Most Read: Business

 Last Update: : AM 01/31/2015(NASDAQ&DJIA) |

World Markets from      


Other Market Data from      


Key Rates from      


Blog Contributors

Timothy B. Lee

Timothy B. Lee

Timothy B. Lee covers technology policy, including copyright and patent law, telecom regulation, privacy, and free speech. He also writes about the economics of technology. He has previously written for Ars Technica and Forbes. You can follow him on Twitter or send him email.

Brian Fung

Brian Fung

Brian Fung covers technology for The Washington Post, focusing on electronic privacy, national security, digital politics and the Internet that binds it all together. He was previously the technology correspondent for National Journal and an associate editor at the Atlantic. His writing has also appeared in Foreign Policy, Talking Points Memo, the American Prospect and Nonprofit Quarterly. Follow Brian on Google+ .

Andrea Peterson

Andrea Peterson

Andrea Peterson covers technology policy for The Washington Post, with an emphasis on cybersecurity, consumer privacy, transparency, surveillance and open government. She also delves into the societal impacts of technology access and how innovation is intertwined with cultural development.

Post Tech
About / Where's Post I.T.?   |    Twitter  |   On Facebook  |  RSS RSS Feed  |  E-Mail Cecilia
Posted at 03:27 PM ET, 06/21/2011

AT&T says merger on track for March 2012 approval

AT&T says it’s still on track to get its merger with T-Mobile approved by March 2012, even as state utilities, business partners and consumer interest groups express concern about the deal.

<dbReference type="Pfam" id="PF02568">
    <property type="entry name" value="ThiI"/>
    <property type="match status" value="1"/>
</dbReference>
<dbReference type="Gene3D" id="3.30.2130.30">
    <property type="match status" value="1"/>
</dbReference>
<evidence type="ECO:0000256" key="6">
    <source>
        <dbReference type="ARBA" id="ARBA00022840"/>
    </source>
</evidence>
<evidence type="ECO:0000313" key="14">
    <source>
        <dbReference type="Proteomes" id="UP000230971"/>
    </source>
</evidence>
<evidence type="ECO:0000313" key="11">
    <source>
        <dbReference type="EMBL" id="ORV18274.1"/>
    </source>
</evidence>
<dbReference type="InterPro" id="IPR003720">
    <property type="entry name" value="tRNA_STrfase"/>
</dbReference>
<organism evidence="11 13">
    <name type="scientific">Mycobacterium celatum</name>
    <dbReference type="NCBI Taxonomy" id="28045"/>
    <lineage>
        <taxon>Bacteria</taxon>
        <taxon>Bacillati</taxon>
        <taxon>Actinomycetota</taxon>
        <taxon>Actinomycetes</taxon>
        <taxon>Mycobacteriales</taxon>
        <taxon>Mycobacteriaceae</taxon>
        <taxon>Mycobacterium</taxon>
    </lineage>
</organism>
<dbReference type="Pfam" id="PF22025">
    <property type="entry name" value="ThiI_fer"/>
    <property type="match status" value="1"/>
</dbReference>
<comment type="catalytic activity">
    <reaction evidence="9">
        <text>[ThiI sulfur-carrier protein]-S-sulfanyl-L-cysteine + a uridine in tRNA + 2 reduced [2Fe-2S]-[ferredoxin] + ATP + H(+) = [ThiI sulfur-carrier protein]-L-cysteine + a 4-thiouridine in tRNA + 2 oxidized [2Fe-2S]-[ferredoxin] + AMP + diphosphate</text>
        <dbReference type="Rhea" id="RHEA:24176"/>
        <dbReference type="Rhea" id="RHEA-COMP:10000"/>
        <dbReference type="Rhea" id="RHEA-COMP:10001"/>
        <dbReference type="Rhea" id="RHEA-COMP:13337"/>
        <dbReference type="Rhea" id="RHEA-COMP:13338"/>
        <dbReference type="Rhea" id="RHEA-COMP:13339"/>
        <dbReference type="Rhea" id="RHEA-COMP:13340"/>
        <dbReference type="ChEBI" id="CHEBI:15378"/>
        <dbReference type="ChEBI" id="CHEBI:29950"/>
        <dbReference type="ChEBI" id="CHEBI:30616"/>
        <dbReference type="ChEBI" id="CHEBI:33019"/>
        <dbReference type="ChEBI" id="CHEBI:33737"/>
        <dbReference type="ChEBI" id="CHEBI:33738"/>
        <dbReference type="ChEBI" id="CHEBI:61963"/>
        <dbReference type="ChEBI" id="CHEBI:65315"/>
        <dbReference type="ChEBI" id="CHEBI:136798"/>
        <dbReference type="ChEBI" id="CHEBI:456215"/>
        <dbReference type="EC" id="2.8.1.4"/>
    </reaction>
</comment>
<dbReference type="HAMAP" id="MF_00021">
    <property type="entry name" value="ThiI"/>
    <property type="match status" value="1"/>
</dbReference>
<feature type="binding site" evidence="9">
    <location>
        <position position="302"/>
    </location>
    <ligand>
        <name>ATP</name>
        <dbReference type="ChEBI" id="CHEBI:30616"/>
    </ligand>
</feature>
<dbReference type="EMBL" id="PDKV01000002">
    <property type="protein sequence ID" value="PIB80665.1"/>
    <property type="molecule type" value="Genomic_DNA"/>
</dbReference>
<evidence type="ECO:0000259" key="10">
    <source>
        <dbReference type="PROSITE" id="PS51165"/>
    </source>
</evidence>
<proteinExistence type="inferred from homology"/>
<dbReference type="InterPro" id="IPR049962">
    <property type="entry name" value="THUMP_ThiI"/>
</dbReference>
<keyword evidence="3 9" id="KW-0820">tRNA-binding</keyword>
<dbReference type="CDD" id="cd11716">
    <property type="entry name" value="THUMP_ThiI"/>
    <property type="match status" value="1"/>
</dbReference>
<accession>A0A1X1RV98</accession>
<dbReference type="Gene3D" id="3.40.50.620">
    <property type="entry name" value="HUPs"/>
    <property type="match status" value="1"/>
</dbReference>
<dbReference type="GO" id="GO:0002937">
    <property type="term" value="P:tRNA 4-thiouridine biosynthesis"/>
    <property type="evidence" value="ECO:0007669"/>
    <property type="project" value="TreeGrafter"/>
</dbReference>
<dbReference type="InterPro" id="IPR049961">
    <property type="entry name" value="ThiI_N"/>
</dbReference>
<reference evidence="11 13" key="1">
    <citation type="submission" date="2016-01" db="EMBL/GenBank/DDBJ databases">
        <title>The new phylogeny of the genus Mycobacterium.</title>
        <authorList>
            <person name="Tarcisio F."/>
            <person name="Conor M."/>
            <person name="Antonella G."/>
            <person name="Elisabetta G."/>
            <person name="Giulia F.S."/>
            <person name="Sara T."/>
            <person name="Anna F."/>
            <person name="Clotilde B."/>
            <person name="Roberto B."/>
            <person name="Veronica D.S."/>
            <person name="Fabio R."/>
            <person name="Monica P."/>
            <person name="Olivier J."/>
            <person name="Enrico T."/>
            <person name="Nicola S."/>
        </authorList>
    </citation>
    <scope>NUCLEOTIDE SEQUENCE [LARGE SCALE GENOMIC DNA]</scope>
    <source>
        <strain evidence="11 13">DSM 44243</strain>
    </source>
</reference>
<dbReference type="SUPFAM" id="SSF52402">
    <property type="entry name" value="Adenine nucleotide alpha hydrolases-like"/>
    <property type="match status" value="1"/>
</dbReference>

In a meeting with reporters in Washington, AT&T General Counsel Wayne Watts said the company has provided a second round of information requested by the Justice Department. He said meetings with the Federal Communications Commission are also going as scheduled.

“The number one question I get from investors is can we get (the deal) done,” Watt said. “I think we can.”

He rejected arguments that merger approval should include a stipulation that AT&T stop exclusive contracts with handset makers. It’s two-year exclusive contract with Apple was the main reason behind its smartphone success, the company has said.

Sprint Nextel and regional carriers have argued that the practice has prevented them from attracting customers as quickly as AT&T and Verizon, which also has a deal to carry the iPhone.

But Watts, who has worked on more than a dozen mergers involving AT&T in about three decades, said there is plenty of handset competition.

In recent weeks, resistance to the merger has grown.

The California Public Utilities Commission hasn’t opposed the deal outright, but has decided to conduct a rare investigation of the transaction’s affect on consumers.

New York’s attorney general is investigating the deal and last week the the state’s Public Service Commission said in comments to the FCC that the merger failed to pass two tests to ensure it would result in adequate wireless industry competition.

“Both the market concentration and spectrum aggregation screening tools indicate the proposed merger may have anticompetitive impacts, and that these anticompetitive impacts will be felt, in particular, in New York State,” the commission wrote. “Therefore, the FCC should carefully scrutinize the potential impacts of the proposed merger on New York State’s wireless voice and broadband markets.”

AT&T and T-Mobile have also received support for their deal.

Facebook Microsoft and Silverlake Partners say the deal helps their businesses because it would bring more robust networks to more consumers. More than 20 governors have written the FCC in support.

Arizona’s public utitilities commission scrutinized the deal and voted in approval.

Related story:

AT&T ramps up lobbying ahead of merger review

By  |  03:27 PM ET, 06/21/2011

Read what others are saying

    © 2011 The Washington Post Company